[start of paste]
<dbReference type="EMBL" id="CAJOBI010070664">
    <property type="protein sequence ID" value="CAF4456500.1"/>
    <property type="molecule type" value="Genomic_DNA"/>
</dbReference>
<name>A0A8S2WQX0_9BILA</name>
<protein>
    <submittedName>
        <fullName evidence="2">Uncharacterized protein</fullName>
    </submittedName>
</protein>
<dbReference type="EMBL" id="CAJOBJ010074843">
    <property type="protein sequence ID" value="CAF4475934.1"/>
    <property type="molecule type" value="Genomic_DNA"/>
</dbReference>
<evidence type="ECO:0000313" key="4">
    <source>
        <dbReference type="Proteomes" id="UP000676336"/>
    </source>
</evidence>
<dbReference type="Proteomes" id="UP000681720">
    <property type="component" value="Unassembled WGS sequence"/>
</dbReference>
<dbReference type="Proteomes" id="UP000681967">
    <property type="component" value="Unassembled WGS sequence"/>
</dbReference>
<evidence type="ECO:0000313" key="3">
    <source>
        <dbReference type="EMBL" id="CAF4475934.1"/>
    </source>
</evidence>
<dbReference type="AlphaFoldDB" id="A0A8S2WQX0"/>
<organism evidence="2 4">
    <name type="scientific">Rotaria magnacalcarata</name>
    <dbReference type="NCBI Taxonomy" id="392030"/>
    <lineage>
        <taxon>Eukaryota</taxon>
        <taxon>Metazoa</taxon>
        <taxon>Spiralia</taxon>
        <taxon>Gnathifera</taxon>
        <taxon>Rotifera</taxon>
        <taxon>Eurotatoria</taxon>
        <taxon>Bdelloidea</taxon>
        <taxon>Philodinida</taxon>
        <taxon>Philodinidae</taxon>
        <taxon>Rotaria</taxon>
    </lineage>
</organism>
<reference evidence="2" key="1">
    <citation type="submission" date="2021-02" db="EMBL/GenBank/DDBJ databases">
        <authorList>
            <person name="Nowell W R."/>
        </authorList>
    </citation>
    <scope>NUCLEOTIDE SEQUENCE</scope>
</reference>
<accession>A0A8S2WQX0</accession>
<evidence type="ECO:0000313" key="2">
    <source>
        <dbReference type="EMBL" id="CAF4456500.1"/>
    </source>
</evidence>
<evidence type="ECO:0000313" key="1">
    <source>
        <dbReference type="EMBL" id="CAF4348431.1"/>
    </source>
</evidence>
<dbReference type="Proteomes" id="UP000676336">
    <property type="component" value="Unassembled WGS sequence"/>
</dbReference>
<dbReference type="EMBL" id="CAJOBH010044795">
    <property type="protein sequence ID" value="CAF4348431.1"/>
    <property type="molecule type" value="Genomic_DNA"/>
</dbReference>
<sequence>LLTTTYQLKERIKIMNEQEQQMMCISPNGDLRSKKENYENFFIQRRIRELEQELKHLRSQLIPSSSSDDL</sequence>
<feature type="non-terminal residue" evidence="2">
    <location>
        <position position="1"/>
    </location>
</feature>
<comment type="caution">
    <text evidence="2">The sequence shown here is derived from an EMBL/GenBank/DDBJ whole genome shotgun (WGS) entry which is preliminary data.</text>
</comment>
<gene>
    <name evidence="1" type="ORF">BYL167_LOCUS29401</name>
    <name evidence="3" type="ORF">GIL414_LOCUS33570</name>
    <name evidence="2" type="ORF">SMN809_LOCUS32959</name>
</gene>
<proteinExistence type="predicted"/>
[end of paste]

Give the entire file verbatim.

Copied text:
<dbReference type="EMBL" id="CAJOBI010070664">
    <property type="protein sequence ID" value="CAF4456500.1"/>
    <property type="molecule type" value="Genomic_DNA"/>
</dbReference>
<name>A0A8S2WQX0_9BILA</name>
<protein>
    <submittedName>
        <fullName evidence="2">Uncharacterized protein</fullName>
    </submittedName>
</protein>
<dbReference type="EMBL" id="CAJOBJ010074843">
    <property type="protein sequence ID" value="CAF4475934.1"/>
    <property type="molecule type" value="Genomic_DNA"/>
</dbReference>
<evidence type="ECO:0000313" key="4">
    <source>
        <dbReference type="Proteomes" id="UP000676336"/>
    </source>
</evidence>
<dbReference type="Proteomes" id="UP000681720">
    <property type="component" value="Unassembled WGS sequence"/>
</dbReference>
<dbReference type="Proteomes" id="UP000681967">
    <property type="component" value="Unassembled WGS sequence"/>
</dbReference>
<evidence type="ECO:0000313" key="3">
    <source>
        <dbReference type="EMBL" id="CAF4475934.1"/>
    </source>
</evidence>
<dbReference type="AlphaFoldDB" id="A0A8S2WQX0"/>
<organism evidence="2 4">
    <name type="scientific">Rotaria magnacalcarata</name>
    <dbReference type="NCBI Taxonomy" id="392030"/>
    <lineage>
        <taxon>Eukaryota</taxon>
        <taxon>Metazoa</taxon>
        <taxon>Spiralia</taxon>
        <taxon>Gnathifera</taxon>
        <taxon>Rotifera</taxon>
        <taxon>Eurotatoria</taxon>
        <taxon>Bdelloidea</taxon>
        <taxon>Philodinida</taxon>
        <taxon>Philodinidae</taxon>
        <taxon>Rotaria</taxon>
    </lineage>
</organism>
<reference evidence="2" key="1">
    <citation type="submission" date="2021-02" db="EMBL/GenBank/DDBJ databases">
        <authorList>
            <person name="Nowell W R."/>
        </authorList>
    </citation>
    <scope>NUCLEOTIDE SEQUENCE</scope>
</reference>
<accession>A0A8S2WQX0</accession>
<evidence type="ECO:0000313" key="2">
    <source>
        <dbReference type="EMBL" id="CAF4456500.1"/>
    </source>
</evidence>
<evidence type="ECO:0000313" key="1">
    <source>
        <dbReference type="EMBL" id="CAF4348431.1"/>
    </source>
</evidence>
<dbReference type="Proteomes" id="UP000676336">
    <property type="component" value="Unassembled WGS sequence"/>
</dbReference>
<dbReference type="EMBL" id="CAJOBH010044795">
    <property type="protein sequence ID" value="CAF4348431.1"/>
    <property type="molecule type" value="Genomic_DNA"/>
</dbReference>
<sequence>LLTTTYQLKERIKIMNEQEQQMMCISPNGDLRSKKENYENFFIQRRIRELEQELKHLRSQLIPSSSSDDL</sequence>
<feature type="non-terminal residue" evidence="2">
    <location>
        <position position="1"/>
    </location>
</feature>
<comment type="caution">
    <text evidence="2">The sequence shown here is derived from an EMBL/GenBank/DDBJ whole genome shotgun (WGS) entry which is preliminary data.</text>
</comment>
<gene>
    <name evidence="1" type="ORF">BYL167_LOCUS29401</name>
    <name evidence="3" type="ORF">GIL414_LOCUS33570</name>
    <name evidence="2" type="ORF">SMN809_LOCUS32959</name>
</gene>
<proteinExistence type="predicted"/>